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    MGMA Staff Members

    Note: MGMA does not endorse any solutions put forth by MGMA members on the specialty group email forums. We urge readers to explore the legal issues — federal, state and local — that might arise from a particular course of action.

    The following excerpt highlights members’ advice on staffing for patient insurance verification in a medical practice. Read these and other discussions at

    In your practices, do you have the employee who verifies insurances on a daily basis under your billing department or under your communications/scheduling department?

    In my practice, it is billing staff. They also note on the superbill how much to collect for each visit. This would include applying any balance or credit on the account from previous visits and out-of-pocket expenses for upcoming appointments (copay, coinsurance, deductible). They also put in the remaining deductible for each patient.

    They use most of the carriers’ websites directly (including Availity). For all others, including Medicare, we use a third-party vendor.

    They verify three business days in advance. If someone schedules a same-day appointment, that person notifies billing.

    For appointments greater than same day but less than three, the billing staff scans the schedule for any appointments that do not have a current verified date.

    William “Bill” Hambsh, FACMPE, CPA, chief executive officer, North Florida Women’s Care, Tallahassee, Fla.


    We have two insurance verification specialists under the billing department umbrella. Same duties and responsibilities as Bill outlined earlier, with the exception of we verify insurance four days out. I created the position in 2014 and have since added another in the same position due to practice growth.

    Steve Stout, MHA, administrator, APM&R, Ann Arbor, Mich.

    We use third-party software that verifies most insurances as a batch in about 10 minutes and can also verify on the fly.

    Dena Merrill, administrator, Hill Country OB/GYN Associates PA, Austin, Texas,

    We have medical secretaries who work in our call center — most are cross-trained to cover front desks when needed. Each physician (eight total) has a secretary assigned to her physician team (doctor, midlevel, nurse and secretary). All calls are answered by all the phone workers, but part of the secretary’s job is to look ahead at her doctor’s, physician assistant’s or midlevel’s schedule. We expect the secretaries will verify insurance eligibility, figure out whether it’s a copay or deductible, make a note about whether the deductible has been met so the front desk knows what to collect. They’re also reviewing the doctor’s day to make sure there’s sufficient time, and for follow-ups, they make sure that any testing or lab results are in the chart so the doctor can prep charts easily. The doctors have a go-to secretary to call their patients to relay information.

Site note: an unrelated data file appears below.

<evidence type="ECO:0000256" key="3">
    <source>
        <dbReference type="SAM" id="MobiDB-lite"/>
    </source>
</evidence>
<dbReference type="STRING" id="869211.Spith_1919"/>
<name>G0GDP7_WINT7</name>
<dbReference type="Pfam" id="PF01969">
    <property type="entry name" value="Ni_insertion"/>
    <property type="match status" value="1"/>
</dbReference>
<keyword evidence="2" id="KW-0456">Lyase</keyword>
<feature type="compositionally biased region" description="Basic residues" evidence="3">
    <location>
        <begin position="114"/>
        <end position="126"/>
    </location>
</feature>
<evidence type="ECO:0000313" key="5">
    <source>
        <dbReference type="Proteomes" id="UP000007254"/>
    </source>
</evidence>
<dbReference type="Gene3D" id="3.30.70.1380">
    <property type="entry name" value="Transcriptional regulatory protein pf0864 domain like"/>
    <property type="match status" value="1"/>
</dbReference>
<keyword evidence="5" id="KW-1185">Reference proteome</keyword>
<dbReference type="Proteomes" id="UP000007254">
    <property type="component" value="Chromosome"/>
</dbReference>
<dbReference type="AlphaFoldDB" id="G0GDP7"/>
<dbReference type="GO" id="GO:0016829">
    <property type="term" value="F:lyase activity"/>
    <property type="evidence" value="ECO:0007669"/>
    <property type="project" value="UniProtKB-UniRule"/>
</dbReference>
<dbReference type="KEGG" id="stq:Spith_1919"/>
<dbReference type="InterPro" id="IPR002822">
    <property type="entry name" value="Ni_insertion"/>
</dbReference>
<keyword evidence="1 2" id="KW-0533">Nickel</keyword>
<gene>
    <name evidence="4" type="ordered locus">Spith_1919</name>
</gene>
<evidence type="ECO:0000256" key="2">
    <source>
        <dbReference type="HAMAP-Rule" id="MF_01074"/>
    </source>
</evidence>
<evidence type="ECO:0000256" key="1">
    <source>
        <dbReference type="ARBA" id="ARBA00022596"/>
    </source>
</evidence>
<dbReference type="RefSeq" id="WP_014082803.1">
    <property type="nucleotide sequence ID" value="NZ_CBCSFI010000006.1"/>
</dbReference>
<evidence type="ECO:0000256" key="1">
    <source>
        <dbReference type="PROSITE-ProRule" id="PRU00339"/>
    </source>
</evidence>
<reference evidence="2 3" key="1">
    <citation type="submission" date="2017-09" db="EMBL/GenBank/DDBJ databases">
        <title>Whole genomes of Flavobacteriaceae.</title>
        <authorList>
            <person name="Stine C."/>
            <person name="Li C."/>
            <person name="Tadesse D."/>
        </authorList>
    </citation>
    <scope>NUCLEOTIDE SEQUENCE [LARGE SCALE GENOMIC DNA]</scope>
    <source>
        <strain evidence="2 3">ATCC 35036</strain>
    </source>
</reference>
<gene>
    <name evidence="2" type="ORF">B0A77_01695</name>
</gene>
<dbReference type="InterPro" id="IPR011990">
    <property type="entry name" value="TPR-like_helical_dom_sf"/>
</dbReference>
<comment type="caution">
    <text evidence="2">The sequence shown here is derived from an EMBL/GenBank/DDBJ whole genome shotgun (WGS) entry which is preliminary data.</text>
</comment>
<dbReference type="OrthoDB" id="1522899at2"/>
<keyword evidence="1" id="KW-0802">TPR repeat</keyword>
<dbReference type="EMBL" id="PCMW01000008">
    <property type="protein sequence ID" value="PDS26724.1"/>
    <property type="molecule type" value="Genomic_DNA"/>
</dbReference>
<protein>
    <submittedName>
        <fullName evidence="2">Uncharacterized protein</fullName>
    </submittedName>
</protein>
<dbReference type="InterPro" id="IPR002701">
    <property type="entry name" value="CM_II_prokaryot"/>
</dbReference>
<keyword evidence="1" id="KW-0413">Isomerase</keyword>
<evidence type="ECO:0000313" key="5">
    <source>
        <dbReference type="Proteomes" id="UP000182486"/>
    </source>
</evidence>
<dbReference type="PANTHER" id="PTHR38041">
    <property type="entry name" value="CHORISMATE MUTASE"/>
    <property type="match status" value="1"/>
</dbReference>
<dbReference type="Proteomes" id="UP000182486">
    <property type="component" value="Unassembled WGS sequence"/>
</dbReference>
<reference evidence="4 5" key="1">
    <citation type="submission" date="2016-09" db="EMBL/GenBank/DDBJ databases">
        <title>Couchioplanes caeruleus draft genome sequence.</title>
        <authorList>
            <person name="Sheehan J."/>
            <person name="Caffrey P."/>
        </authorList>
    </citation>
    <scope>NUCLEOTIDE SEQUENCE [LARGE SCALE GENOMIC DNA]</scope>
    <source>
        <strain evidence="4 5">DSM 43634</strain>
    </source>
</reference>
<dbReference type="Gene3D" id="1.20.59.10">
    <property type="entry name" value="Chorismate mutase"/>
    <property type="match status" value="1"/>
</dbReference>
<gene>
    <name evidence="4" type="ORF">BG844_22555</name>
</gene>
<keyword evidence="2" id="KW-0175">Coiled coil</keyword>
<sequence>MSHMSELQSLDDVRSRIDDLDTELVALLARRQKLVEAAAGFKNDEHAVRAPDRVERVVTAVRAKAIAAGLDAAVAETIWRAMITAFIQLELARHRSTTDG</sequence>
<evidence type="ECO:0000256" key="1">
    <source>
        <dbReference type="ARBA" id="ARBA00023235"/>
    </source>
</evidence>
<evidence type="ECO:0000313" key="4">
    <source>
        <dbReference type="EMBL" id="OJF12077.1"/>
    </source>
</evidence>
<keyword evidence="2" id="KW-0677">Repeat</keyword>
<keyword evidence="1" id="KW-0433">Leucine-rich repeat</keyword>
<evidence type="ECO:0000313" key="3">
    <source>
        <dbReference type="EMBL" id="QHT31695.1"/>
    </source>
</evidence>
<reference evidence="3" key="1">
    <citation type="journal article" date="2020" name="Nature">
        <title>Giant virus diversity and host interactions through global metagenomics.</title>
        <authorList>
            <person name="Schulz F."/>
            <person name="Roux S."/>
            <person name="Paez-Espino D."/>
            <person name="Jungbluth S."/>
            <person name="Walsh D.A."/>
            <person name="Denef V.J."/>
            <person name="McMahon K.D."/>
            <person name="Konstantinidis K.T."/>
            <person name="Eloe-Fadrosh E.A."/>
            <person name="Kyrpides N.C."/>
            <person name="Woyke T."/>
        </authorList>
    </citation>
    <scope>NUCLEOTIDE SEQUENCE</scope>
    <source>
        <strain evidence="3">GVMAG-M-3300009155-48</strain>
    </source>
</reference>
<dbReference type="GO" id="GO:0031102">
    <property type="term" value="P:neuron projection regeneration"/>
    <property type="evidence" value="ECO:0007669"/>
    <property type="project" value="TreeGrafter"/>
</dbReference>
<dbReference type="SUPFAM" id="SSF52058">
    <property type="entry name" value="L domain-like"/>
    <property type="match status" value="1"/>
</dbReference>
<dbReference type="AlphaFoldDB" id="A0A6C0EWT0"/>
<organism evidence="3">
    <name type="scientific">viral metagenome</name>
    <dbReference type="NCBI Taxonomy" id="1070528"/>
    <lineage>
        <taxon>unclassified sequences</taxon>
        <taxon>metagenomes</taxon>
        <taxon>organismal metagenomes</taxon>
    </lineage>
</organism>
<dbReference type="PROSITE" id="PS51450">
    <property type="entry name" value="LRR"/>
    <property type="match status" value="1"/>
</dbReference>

We do it this way because doing insurance eligibility all day long would quickly drive a person insane. Additionally, it gives the secretaries insight so they understand what’s happening every day with their doctor, which helps them know when and whether to ask about adding additional appointments or prioritizing calls from specific patients. And the patients quickly learn that they can communicate with their doctor and her secretary, especially quickly if they use the portal.

    Jane Dodds, MPH, FACMPE, practice administrator, Women Gynecology & Childbirth Associates, P.C., Rochester, N.Y.
    Our group employs 11 physicians and six midlevel providers.
    We operate out of three offices as well as staff a 35-bed rehabilitation unit at our affiliate hospital. Additionally, we also contract with five skilled nursing facilities and rehab centers in the joining communities.

    Two FTEs [full-time-equivalents] are responsible for insurance verification on roughly 100 to 140 charts per day (checked four days in advance), as well as a few other responsibilities within our billing department. Insurance is verified, and copays and deductible amounts are also written on each encounter form to be collected at the time of service.

    This responsibility was once spread out as a standard duty within the billing department; however, we’ve become far too busy and our accounts receivable (A/R) and collections were starting to slip. With the addition of this position, our A/R is now typically outperforming MGMA standards.

    Steve Stout

    The patient account representative (a member of the billing team) checks for the birth control, office procedures, and global and surgery benefits. The front desk will sometimes call on birth control if she’s backed up or if we decide to perform an unscheduled procedure. Otherwise, she calls the insurance, then notes in the patient chart all the details. If it is for OB or surgery, she will call patients to let them know the details.

    Crystal Miner, MBA, FACMPE, practice administrator, Denali OB/GYN Clinic, Anchorage, Alaska,


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